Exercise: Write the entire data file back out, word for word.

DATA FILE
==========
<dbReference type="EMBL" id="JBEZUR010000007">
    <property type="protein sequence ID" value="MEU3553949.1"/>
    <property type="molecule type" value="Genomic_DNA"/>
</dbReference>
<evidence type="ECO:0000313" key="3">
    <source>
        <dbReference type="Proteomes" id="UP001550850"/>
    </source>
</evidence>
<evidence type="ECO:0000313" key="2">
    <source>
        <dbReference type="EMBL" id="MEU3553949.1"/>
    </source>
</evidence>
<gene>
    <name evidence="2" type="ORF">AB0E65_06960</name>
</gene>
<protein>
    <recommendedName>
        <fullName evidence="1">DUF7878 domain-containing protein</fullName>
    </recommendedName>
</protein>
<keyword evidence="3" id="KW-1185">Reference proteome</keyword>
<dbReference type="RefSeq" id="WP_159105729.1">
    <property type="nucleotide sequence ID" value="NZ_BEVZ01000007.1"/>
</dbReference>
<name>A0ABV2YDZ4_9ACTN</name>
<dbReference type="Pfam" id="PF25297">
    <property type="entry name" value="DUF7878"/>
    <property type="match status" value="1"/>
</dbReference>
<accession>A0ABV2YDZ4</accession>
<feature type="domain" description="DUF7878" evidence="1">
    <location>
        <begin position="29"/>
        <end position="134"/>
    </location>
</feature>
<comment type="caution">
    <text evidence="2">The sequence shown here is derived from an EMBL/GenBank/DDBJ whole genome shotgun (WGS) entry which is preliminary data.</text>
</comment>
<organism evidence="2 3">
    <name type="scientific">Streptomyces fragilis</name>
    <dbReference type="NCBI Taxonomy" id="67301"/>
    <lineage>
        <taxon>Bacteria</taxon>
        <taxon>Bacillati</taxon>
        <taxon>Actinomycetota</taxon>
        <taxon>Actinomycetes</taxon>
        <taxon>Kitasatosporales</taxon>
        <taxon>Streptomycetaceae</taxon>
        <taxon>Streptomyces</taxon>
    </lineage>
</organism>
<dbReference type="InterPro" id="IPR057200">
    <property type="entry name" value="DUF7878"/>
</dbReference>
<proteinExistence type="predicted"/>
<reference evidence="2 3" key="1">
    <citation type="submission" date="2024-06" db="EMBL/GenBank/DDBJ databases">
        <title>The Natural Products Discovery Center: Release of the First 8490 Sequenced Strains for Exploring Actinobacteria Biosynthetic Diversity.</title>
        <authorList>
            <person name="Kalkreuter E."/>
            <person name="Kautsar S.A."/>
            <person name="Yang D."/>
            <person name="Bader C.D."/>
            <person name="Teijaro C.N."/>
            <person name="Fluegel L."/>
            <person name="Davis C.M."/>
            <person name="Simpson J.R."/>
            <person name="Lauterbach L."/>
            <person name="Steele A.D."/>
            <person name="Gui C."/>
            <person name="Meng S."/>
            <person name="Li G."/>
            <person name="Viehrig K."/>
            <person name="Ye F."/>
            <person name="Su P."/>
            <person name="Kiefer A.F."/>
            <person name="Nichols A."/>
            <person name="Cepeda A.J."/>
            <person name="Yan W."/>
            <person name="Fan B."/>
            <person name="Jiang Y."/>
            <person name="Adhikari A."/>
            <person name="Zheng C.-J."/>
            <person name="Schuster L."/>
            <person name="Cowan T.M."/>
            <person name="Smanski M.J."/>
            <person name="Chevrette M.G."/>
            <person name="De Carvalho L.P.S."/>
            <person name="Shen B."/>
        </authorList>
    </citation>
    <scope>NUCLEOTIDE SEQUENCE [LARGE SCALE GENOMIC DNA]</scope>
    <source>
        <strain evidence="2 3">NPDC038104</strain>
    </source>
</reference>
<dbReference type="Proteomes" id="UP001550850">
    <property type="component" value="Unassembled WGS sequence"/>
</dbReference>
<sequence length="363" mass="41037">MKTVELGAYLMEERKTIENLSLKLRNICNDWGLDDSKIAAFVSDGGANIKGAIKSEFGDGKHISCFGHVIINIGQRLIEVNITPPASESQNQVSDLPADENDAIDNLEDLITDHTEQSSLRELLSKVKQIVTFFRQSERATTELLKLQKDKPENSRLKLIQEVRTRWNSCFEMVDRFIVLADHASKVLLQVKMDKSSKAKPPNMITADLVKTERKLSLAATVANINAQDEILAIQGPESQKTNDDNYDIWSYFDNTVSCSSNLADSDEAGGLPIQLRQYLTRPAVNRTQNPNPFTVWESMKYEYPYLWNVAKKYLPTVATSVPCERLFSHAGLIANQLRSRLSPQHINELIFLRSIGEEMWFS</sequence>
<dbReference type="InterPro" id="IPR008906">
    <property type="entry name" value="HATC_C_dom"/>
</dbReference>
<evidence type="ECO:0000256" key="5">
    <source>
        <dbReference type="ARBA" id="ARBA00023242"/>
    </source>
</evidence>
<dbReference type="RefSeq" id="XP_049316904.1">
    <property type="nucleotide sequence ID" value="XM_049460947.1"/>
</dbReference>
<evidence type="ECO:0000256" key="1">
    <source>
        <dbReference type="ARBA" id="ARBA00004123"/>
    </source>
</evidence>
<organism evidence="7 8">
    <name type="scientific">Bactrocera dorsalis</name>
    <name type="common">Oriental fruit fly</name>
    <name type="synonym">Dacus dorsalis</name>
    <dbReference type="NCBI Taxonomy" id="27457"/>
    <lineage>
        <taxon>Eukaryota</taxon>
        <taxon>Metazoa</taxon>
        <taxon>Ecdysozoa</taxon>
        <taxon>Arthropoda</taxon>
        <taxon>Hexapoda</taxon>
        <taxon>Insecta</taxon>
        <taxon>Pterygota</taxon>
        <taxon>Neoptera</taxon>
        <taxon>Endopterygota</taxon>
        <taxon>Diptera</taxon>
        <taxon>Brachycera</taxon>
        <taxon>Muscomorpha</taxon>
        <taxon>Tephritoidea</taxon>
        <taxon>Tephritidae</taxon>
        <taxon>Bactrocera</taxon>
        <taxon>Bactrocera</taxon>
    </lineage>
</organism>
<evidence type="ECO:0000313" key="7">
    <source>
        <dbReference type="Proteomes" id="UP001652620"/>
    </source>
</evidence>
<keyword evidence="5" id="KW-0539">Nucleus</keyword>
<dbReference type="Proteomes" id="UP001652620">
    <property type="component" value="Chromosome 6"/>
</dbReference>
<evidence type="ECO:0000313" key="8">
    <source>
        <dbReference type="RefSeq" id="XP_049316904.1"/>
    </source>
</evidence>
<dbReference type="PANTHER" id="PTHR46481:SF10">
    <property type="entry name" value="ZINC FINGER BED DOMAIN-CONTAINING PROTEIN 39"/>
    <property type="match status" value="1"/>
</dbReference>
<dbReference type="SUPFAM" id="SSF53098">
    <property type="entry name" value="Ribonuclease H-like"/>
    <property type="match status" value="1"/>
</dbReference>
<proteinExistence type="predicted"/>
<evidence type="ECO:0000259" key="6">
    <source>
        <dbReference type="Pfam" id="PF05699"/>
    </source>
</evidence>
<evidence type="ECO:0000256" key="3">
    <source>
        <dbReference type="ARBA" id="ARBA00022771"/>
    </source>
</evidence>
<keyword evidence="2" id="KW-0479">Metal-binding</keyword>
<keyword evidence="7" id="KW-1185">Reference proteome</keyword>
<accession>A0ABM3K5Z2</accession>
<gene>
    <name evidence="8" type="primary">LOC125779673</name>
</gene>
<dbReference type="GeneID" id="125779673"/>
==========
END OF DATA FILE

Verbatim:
<dbReference type="EMBL" id="JBEZUR010000007">
    <property type="protein sequence ID" value="MEU3553949.1"/>
    <property type="molecule type" value="Genomic_DNA"/>
</dbReference>
<evidence type="ECO:0000313" key="3">
    <source>
        <dbReference type="Proteomes" id="UP001550850"/>
    </source>
</evidence>
<evidence type="ECO:0000313" key="2">
    <source>
        <dbReference type="EMBL" id="MEU3553949.1"/>
    </source>
</evidence>
<gene>
    <name evidence="2" type="ORF">AB0E65_06960</name>
</gene>
<protein>
    <recommendedName>
        <fullName evidence="1">DUF7878 domain-containing protein</fullName>
    </recommendedName>
</protein>
<keyword evidence="3" id="KW-1185">Reference proteome</keyword>
<dbReference type="RefSeq" id="WP_159105729.1">
    <property type="nucleotide sequence ID" value="NZ_BEVZ01000007.1"/>
</dbReference>
<name>A0ABV2YDZ4_9ACTN</name>
<dbReference type="Pfam" id="PF25297">
    <property type="entry name" value="DUF7878"/>
    <property type="match status" value="1"/>
</dbReference>
<accession>A0ABV2YDZ4</accession>
<feature type="domain" description="DUF7878" evidence="1">
    <location>
        <begin position="29"/>
        <end position="134"/>
    </location>
</feature>
<comment type="caution">
    <text evidence="2">The sequence shown here is derived from an EMBL/GenBank/DDBJ whole genome shotgun (WGS) entry which is preliminary data.</text>
</comment>
<organism evidence="2 3">
    <name type="scientific">Streptomyces fragilis</name>
    <dbReference type="NCBI Taxonomy" id="67301"/>
    <lineage>
        <taxon>Bacteria</taxon>
        <taxon>Bacillati</taxon>
        <taxon>Actinomycetota</taxon>
        <taxon>Actinomycetes</taxon>
        <taxon>Kitasatosporales</taxon>
        <taxon>Streptomycetaceae</taxon>
        <taxon>Streptomyces</taxon>
    </lineage>
</organism>
<dbReference type="InterPro" id="IPR057200">
    <property type="entry name" value="DUF7878"/>
</dbReference>
<proteinExistence type="predicted"/>
<reference evidence="2 3" key="1">
    <citation type="submission" date="2024-06" db="EMBL/GenBank/DDBJ databases">
        <title>The Natural Products Discovery Center: Release of the First 8490 Sequenced Strains for Exploring Actinobacteria Biosynthetic Diversity.</title>
        <authorList>
            <person name="Kalkreuter E."/>
            <person name="Kautsar S.A."/>
            <person name="Yang D."/>
            <person name="Bader C.D."/>
            <person name="Teijaro C.N."/>
            <person name="Fluegel L."/>
            <person name="Davis C.M."/>
            <person name="Simpson J.R."/>
            <person name="Lauterbach L."/>
            <person name="Steele A.D."/>
            <person name="Gui C."/>
            <person name="Meng S."/>
            <person name="Li G."/>
            <person name="Viehrig K."/>
            <person name="Ye F."/>
            <person name="Su P."/>
            <person name="Kiefer A.F."/>
            <person name="Nichols A."/>
            <person name="Cepeda A.J."/>
            <person name="Yan W."/>
            <person name="Fan B."/>
            <person name="Jiang Y."/>
            <person name="Adhikari A."/>
            <person name="Zheng C.-J."/>
            <person name="Schuster L."/>
            <person name="Cowan T.M."/>
            <person name="Smanski M.J."/>
            <person name="Chevrette M.G."/>
            <person name="De Carvalho L.P.S."/>
            <person name="Shen B."/>
        </authorList>
    </citation>
    <scope>NUCLEOTIDE SEQUENCE [LARGE SCALE GENOMIC DNA]</scope>
    <source>
        <strain evidence="2 3">NPDC038104</strain>
    </source>
</reference>
<dbReference type="Proteomes" id="UP001550850">
    <property type="component" value="Unassembled WGS sequence"/>
</dbReference>
<sequence length="363" mass="41037">MKTVELGAYLMEERKTIENLSLKLRNICNDWGLDDSKIAAFVSDGGANIKGAIKSEFGDGKHISCFGHVIINIGQRLIEVNITPPASESQNQVSDLPADENDAIDNLEDLITDHTEQSSLRELLSKVKQIVTFFRQSERATTELLKLQKDKPENSRLKLIQEVRTRWNSCFEMVDRFIVLADHASKVLLQVKMDKSSKAKPPNMITADLVKTERKLSLAATVANINAQDEILAIQGPESQKTNDDNYDIWSYFDNTVSCSSNLADSDEAGGLPIQLRQYLTRPAVNRTQNPNPFTVWESMKYEYPYLWNVAKKYLPTVATSVPCERLFSHAGLIANQLRSRLSPQHINELIFLRSIGEEMWFS</sequence>
<dbReference type="InterPro" id="IPR008906">
    <property type="entry name" value="HATC_C_dom"/>
</dbReference>
<evidence type="ECO:0000256" key="5">
    <source>
        <dbReference type="ARBA" id="ARBA00023242"/>
    </source>
</evidence>
<dbReference type="RefSeq" id="XP_049316904.1">
    <property type="nucleotide sequence ID" value="XM_049460947.1"/>
</dbReference>
<evidence type="ECO:0000256" key="1">
    <source>
        <dbReference type="ARBA" id="ARBA00004123"/>
    </source>
</evidence>
<organism evidence="7 8">
    <name type="scientific">Bactrocera dorsalis</name>
    <name type="common">Oriental fruit fly</name>
    <name type="synonym">Dacus dorsalis</name>
    <dbReference type="NCBI Taxonomy" id="27457"/>
    <lineage>
        <taxon>Eukaryota</taxon>
        <taxon>Metazoa</taxon>
        <taxon>Ecdysozoa</taxon>
        <taxon>Arthropoda</taxon>
        <taxon>Hexapoda</taxon>
        <taxon>Insecta</taxon>
        <taxon>Pterygota</taxon>
        <taxon>Neoptera</taxon>
        <taxon>Endopterygota</taxon>
        <taxon>Diptera</taxon>
        <taxon>Brachycera</taxon>
        <taxon>Muscomorpha</taxon>
        <taxon>Tephritoidea</taxon>
        <taxon>Tephritidae</taxon>
        <taxon>Bactrocera</taxon>
        <taxon>Bactrocera</taxon>
    </lineage>
</organism>
<evidence type="ECO:0000313" key="7">
    <source>
        <dbReference type="Proteomes" id="UP001652620"/>
    </source>
</evidence>
<keyword evidence="5" id="KW-0539">Nucleus</keyword>
<dbReference type="Proteomes" id="UP001652620">
    <property type="component" value="Chromosome 6"/>
</dbReference>
<evidence type="ECO:0000313" key="8">
    <source>
        <dbReference type="RefSeq" id="XP_049316904.1"/>
    </source>
</evidence>
<dbReference type="PANTHER" id="PTHR46481:SF10">
    <property type="entry name" value="ZINC FINGER BED DOMAIN-CONTAINING PROTEIN 39"/>
    <property type="match status" value="1"/>
</dbReference>
<dbReference type="SUPFAM" id="SSF53098">
    <property type="entry name" value="Ribonuclease H-like"/>
    <property type="match status" value="1"/>
</dbReference>
<proteinExistence type="predicted"/>
<evidence type="ECO:0000259" key="6">
    <source>
        <dbReference type="Pfam" id="PF05699"/>
    </source>
</evidence>
<evidence type="ECO:0000256" key="3">
    <source>
        <dbReference type="ARBA" id="ARBA00022771"/>
    </source>
</evidence>
<keyword evidence="2" id="KW-0479">Metal-binding</keyword>
<keyword evidence="7" id="KW-1185">Reference proteome</keyword>
<accession>A0ABM3K5Z2</accession>
<gene>
    <name evidence="8" type="primary">LOC125779673</name>
</gene>
<dbReference type="GeneID" id="125779673"/>